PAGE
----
Tuesdays With Dorie: a Blueberry and Peach Birthday Galette

I know, I know, I’m a little late with this post.  Today is Thursday, and these posts are supposed to go up on Tuesdays. But we’re visiting my parents, and today is my dad’s birthday. He’s 62. So I baked a few days late. So sue me…..

I made the dough yesterday (Wednesday) and the dough came together easily enough. I didn’t need to add the full amount of liquid in the recipe to get the dough to hold together. Though, the method of mixing the ice-water and yogurt or sour cream together is definitely odd in my opinion. Once again, there are no photos of the dough-making because my hands were covered in it. I need to employ a photographer….which I did do for the galette-making. My dad was happy to help (for the blog)

The dough was easy to roll out…maybe a little too easy, and then it stuck to my parchment paper and saran wrap. Into the freezer it went so that it could firm up enough to fold over the fruit. I wet my hands and got the crust a little wet and sprinkled a bit of sugar on it for a little crunch. And into a 400 degree oven it went.
The rolling pin is a little narrow for my tastes, but it was made by my grandfather for my grandmother out of a broom handle a long time ago. I figure the rolling pin is at least 65 years old, if not older.
I filled the galettes with peaches and blueberries, even though our last assignment was nectarine/blueberry. I’m in New Jersey, and it is peach season. I just couldn’t help myself. This morning I also preserved 11 1/2 pints of peach butter, I made them with peaches we picked yesterday at Giamarese Farm in East Brunswick, NJ
I’m 99% sure that it’ll be delicious, but I’m also 100% sure that this is one of the ugliest things that I’ve ever made. The first galette’s dough ‘broke’ while I was folding it, and is bubbling away in a most unattractive way in the oven. The 2nd one seems to be doing better.

you should visit the Tuesdays With Dorie page to see more beautiful gallette’s than mine. The hosts for this week are Lisa and Andrea, they both have the recipe up on their sites–in case you’re interested in attempting to do this on your own.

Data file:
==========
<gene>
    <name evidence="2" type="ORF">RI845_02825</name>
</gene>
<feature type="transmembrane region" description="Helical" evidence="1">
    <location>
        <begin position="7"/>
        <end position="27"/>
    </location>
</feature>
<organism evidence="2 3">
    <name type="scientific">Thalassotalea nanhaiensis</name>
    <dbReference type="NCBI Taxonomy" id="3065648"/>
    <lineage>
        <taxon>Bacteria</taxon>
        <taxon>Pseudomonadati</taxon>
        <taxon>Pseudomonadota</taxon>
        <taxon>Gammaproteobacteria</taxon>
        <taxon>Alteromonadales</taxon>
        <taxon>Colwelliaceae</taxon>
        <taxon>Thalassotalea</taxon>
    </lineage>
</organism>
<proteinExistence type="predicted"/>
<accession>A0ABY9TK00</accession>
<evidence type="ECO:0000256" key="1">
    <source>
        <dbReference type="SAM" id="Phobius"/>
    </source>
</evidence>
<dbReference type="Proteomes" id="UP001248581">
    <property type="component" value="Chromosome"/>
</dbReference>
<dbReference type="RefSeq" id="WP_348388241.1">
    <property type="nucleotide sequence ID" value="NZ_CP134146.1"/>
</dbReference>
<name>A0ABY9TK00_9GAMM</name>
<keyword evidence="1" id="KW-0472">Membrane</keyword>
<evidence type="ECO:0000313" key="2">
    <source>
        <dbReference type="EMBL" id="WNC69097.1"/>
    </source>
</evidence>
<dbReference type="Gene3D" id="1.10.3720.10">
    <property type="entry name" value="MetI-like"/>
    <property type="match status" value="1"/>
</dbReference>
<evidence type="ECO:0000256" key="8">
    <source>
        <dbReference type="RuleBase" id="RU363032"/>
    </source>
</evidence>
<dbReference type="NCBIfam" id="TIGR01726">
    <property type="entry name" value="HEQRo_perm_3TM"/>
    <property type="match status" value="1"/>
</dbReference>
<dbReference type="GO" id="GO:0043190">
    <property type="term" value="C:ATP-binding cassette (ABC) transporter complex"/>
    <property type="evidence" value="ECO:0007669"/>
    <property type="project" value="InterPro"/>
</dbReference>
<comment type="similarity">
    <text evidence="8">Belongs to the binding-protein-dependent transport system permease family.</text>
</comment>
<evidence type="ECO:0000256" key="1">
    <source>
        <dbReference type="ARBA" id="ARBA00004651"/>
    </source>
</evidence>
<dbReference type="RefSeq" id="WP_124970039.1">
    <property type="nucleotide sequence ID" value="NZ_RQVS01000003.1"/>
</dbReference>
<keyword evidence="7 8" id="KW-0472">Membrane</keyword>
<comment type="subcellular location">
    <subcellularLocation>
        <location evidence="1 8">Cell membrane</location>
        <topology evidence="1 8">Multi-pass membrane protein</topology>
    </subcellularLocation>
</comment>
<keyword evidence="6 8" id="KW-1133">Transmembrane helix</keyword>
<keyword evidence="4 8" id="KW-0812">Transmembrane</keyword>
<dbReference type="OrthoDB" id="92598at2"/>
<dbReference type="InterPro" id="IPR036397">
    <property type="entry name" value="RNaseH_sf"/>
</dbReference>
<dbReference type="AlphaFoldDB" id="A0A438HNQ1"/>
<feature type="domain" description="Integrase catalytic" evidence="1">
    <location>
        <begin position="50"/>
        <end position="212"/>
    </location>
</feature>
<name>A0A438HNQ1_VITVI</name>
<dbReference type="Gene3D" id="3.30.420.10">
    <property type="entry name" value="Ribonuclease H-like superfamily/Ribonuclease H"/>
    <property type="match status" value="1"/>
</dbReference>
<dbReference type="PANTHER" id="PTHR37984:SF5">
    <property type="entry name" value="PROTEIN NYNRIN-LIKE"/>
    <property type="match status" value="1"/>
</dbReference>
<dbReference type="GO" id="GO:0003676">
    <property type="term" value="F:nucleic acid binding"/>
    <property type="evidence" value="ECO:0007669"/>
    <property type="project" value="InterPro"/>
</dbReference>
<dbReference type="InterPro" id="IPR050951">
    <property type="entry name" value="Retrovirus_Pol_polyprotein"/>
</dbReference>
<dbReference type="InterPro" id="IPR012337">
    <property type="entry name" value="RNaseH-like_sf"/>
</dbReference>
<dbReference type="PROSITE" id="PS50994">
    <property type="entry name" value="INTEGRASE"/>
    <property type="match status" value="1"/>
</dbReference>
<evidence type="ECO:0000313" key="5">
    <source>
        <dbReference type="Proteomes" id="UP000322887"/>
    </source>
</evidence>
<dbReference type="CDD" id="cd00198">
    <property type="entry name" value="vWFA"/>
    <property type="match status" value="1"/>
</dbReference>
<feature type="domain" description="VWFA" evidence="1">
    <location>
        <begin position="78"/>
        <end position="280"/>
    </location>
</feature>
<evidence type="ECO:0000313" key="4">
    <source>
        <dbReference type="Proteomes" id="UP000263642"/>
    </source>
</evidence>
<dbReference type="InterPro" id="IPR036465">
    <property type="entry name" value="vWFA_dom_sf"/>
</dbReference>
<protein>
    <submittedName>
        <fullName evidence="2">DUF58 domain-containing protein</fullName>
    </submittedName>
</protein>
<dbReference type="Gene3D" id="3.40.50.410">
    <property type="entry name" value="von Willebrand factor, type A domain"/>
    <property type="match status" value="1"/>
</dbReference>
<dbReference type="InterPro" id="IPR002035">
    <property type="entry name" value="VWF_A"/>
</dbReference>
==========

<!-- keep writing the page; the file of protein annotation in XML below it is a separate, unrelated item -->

Birthday Baking: Flourless Chocolate Cake

Yesterday was David’s birthday.

Its tough to decide on a birthday cake around here, especially for the grownups. You want to make all the children happy, but still have a cake you want to eat yourself. I was going to make the French Strawberry Cake, which is my next Tuesdays with Dorie/Baking with Julia assignment, but Dorothy informed me that she doesn’t like whipped cream. Foolish child. So, we decided on this, a flourless chocolate cake. I think everyone would have eaten the strawberry cake, and only 2/3 of the children will eat this. Reid is my resident chocoholic, and Dorothy likes chocolate too; but, Adam does not enjoy chocolate at all. So, he’ll get a bowl of strawberry sorbet. Can’t please everyone, I guess.

This cake is not complicated to bake. It does require a little fearless-ness, especially if you’re new to the world of separating eggs and whipping egg whites to stiff peaks. I use a hand mixer for this and two bowls–one for the whites, and one for the yolks. Separate the eggs using a third bowl so if you break one yolk, you haven’t lost all the whites–just that one. Whip the whites first, that way you don’t have to wash your beaters, just go right over to the yolks and get to work on them.